Survivors 'Furious' Netflix Film Apparently Used Footage From Real Train Crash

Survivors 'Furious' Netflix Film Apparently Used Footage From Real Train Crash

In February 2010, two commuter trains carrying hundreds of people collided outside Brussels. It was the worst train crash in Belgium in decades, killing at least 19 people and injuring many more.

Nearly a decade later, victims got an unwelcome reminder of the crash when footage from the disaster apparently showed up in a Netflix movie called Death Note that depicts a fictional train crash.

"You'll just sit and watch an evening movie unsuspectingly and then face the accident again," Anita Mahy, a survivor of the 2010 crash, told the Belgian newspaper De Standaard. "It makes me furious."

A spokesman for SNCB, Belgium's national railway company, told Le Soir newspaper that the company "deplore[s] the use of these images taken completely out of context," calling the act "disrespectful." The BBC reported that a company spokesman said SNCB had not been informed that Netflix planned to use the images. Netflix did not immediately respond to a request for comment.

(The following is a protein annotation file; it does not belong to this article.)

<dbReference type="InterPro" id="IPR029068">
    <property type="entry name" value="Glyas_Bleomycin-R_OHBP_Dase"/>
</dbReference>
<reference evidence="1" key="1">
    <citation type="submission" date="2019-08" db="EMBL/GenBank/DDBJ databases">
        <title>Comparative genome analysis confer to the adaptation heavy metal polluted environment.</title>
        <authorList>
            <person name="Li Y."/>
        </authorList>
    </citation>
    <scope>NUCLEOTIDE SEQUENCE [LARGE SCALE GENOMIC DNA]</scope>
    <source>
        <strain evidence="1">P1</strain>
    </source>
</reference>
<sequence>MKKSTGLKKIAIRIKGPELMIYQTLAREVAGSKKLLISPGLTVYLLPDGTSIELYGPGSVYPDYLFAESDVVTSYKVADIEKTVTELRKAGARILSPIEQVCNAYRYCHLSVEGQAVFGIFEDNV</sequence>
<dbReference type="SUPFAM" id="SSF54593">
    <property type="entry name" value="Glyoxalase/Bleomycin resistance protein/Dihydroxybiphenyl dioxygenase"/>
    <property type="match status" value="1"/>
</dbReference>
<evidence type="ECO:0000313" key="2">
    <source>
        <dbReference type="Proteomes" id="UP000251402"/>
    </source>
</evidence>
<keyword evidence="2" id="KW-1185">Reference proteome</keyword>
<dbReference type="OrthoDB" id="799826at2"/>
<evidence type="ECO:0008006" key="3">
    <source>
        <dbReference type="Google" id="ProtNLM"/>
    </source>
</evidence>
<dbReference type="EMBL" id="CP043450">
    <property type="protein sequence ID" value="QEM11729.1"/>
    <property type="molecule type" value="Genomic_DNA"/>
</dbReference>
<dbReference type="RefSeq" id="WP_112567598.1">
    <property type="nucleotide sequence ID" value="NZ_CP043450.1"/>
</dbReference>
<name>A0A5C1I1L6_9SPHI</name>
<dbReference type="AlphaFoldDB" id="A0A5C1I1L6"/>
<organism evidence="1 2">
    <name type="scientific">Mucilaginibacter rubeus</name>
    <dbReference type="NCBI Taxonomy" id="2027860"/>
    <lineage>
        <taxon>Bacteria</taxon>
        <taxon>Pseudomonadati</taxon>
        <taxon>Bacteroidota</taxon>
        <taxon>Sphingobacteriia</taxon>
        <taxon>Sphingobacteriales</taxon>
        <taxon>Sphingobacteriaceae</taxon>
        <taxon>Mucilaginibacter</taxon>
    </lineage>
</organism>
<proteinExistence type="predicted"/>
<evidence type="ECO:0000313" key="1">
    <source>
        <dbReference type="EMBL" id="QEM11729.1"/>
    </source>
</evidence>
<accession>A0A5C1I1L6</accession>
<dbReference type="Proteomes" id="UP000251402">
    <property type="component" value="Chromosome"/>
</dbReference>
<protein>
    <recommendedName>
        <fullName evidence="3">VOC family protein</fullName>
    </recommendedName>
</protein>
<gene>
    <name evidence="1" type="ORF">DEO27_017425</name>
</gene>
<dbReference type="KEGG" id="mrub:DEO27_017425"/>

It's not the first time that footage from a real crisis has controversially appeared in a film or TV series based on fiction. In 2017, an episode of Fox's "24: Legacy" featured an intelligence briefing in which US officials were told about a criminal's past exploits, including an attack on a shopping mall.

The briefing may have been fictional, but the footage featured had been captured during the real-world terrorist attack on Westgate mall in Nairobi, in which at least 67 people were killed. The attack, carried out by the Islamist terrorist group al-Shabab, was one of the worst in Kenyan history and prompted changes in security protocols throughout East Africa. The show's use of the footage sparked outrage in Kenya.

The producers later apologised, and a spokesman said at the time that the producers "very much regret using it to depict a fictional act of terror on the show," Quartz reported.

© The Washington Post 2019


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